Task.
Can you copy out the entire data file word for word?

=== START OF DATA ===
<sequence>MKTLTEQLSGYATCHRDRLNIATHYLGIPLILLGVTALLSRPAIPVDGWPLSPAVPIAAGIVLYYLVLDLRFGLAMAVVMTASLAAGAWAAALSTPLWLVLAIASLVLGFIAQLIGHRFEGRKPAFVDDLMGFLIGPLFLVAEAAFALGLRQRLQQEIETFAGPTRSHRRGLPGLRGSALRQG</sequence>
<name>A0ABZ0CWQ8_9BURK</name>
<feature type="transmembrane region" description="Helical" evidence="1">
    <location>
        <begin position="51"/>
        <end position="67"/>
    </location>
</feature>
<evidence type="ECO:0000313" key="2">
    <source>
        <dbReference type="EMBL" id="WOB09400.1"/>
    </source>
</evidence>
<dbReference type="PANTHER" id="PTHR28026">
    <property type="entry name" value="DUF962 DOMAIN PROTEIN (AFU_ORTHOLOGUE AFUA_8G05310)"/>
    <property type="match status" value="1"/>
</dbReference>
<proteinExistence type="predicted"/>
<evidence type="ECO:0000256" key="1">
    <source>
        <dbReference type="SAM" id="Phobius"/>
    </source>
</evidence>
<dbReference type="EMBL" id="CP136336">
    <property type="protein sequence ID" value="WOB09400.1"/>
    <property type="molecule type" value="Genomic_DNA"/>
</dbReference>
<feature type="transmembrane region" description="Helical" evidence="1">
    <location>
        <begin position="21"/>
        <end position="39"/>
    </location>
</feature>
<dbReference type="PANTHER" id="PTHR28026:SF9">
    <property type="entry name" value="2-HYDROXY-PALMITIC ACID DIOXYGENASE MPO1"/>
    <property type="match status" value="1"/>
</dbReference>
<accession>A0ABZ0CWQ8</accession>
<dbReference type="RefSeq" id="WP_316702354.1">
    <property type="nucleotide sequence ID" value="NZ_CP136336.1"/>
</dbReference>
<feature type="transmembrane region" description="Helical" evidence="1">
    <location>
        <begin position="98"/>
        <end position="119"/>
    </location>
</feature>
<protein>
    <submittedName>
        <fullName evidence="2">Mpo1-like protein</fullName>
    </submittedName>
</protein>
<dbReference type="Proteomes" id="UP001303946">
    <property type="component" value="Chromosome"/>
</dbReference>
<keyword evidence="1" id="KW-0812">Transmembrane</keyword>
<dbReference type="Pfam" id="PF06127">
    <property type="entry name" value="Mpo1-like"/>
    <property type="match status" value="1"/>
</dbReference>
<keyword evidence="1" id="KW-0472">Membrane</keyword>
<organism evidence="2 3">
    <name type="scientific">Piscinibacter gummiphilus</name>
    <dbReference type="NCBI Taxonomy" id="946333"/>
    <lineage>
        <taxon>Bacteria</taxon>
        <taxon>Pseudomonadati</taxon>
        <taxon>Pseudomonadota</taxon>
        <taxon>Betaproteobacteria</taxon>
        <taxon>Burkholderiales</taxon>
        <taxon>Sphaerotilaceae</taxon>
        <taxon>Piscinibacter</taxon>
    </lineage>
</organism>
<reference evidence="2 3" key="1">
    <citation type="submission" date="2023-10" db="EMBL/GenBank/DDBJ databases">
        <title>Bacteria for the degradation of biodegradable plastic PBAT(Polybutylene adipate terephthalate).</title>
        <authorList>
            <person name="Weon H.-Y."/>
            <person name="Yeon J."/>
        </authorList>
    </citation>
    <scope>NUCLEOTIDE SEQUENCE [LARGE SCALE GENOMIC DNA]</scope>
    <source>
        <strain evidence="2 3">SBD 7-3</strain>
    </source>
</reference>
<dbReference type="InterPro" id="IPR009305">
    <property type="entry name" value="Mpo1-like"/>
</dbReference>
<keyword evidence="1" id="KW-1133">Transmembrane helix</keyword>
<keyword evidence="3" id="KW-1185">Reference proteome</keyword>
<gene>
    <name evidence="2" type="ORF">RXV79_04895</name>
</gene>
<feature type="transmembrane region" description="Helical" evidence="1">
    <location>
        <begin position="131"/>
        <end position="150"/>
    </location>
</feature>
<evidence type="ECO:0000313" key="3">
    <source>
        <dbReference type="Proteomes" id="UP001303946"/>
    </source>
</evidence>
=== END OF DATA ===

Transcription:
<sequence>MKTLTEQLSGYATCHRDRLNIATHYLGIPLILLGVTALLSRPAIPVDGWPLSPAVPIAAGIVLYYLVLDLRFGLAMAVVMTASLAAGAWAAALSTPLWLVLAIASLVLGFIAQLIGHRFEGRKPAFVDDLMGFLIGPLFLVAEAAFALGLRQRLQQEIETFAGPTRSHRRGLPGLRGSALRQG</sequence>
<name>A0ABZ0CWQ8_9BURK</name>
<feature type="transmembrane region" description="Helical" evidence="1">
    <location>
        <begin position="51"/>
        <end position="67"/>
    </location>
</feature>
<evidence type="ECO:0000313" key="2">
    <source>
        <dbReference type="EMBL" id="WOB09400.1"/>
    </source>
</evidence>
<dbReference type="PANTHER" id="PTHR28026">
    <property type="entry name" value="DUF962 DOMAIN PROTEIN (AFU_ORTHOLOGUE AFUA_8G05310)"/>
    <property type="match status" value="1"/>
</dbReference>
<proteinExistence type="predicted"/>
<evidence type="ECO:0000256" key="1">
    <source>
        <dbReference type="SAM" id="Phobius"/>
    </source>
</evidence>
<dbReference type="EMBL" id="CP136336">
    <property type="protein sequence ID" value="WOB09400.1"/>
    <property type="molecule type" value="Genomic_DNA"/>
</dbReference>
<feature type="transmembrane region" description="Helical" evidence="1">
    <location>
        <begin position="21"/>
        <end position="39"/>
    </location>
</feature>
<dbReference type="PANTHER" id="PTHR28026:SF9">
    <property type="entry name" value="2-HYDROXY-PALMITIC ACID DIOXYGENASE MPO1"/>
    <property type="match status" value="1"/>
</dbReference>
<accession>A0ABZ0CWQ8</accession>
<dbReference type="RefSeq" id="WP_316702354.1">
    <property type="nucleotide sequence ID" value="NZ_CP136336.1"/>
</dbReference>
<feature type="transmembrane region" description="Helical" evidence="1">
    <location>
        <begin position="98"/>
        <end position="119"/>
    </location>
</feature>
<protein>
    <submittedName>
        <fullName evidence="2">Mpo1-like protein</fullName>
    </submittedName>
</protein>
<dbReference type="Proteomes" id="UP001303946">
    <property type="component" value="Chromosome"/>
</dbReference>
<keyword evidence="1" id="KW-0812">Transmembrane</keyword>
<dbReference type="Pfam" id="PF06127">
    <property type="entry name" value="Mpo1-like"/>
    <property type="match status" value="1"/>
</dbReference>
<keyword evidence="1" id="KW-0472">Membrane</keyword>
<organism evidence="2 3">
    <name type="scientific">Piscinibacter gummiphilus</name>
    <dbReference type="NCBI Taxonomy" id="946333"/>
    <lineage>
        <taxon>Bacteria</taxon>
        <taxon>Pseudomonadati</taxon>
        <taxon>Pseudomonadota</taxon>
        <taxon>Betaproteobacteria</taxon>
        <taxon>Burkholderiales</taxon>
        <taxon>Sphaerotilaceae</taxon>
        <taxon>Piscinibacter</taxon>
    </lineage>
</organism>
<reference evidence="2 3" key="1">
    <citation type="submission" date="2023-10" db="EMBL/GenBank/DDBJ databases">
        <title>Bacteria for the degradation of biodegradable plastic PBAT(Polybutylene adipate terephthalate).</title>
        <authorList>
            <person name="Weon H.-Y."/>
            <person name="Yeon J."/>
        </authorList>
    </citation>
    <scope>NUCLEOTIDE SEQUENCE [LARGE SCALE GENOMIC DNA]</scope>
    <source>
        <strain evidence="2 3">SBD 7-3</strain>
    </source>
</reference>
<dbReference type="InterPro" id="IPR009305">
    <property type="entry name" value="Mpo1-like"/>
</dbReference>
<keyword evidence="1" id="KW-1133">Transmembrane helix</keyword>
<keyword evidence="3" id="KW-1185">Reference proteome</keyword>
<gene>
    <name evidence="2" type="ORF">RXV79_04895</name>
</gene>
<feature type="transmembrane region" description="Helical" evidence="1">
    <location>
        <begin position="131"/>
        <end position="150"/>
    </location>
</feature>
<evidence type="ECO:0000313" key="3">
    <source>
        <dbReference type="Proteomes" id="UP001303946"/>
    </source>
</evidence>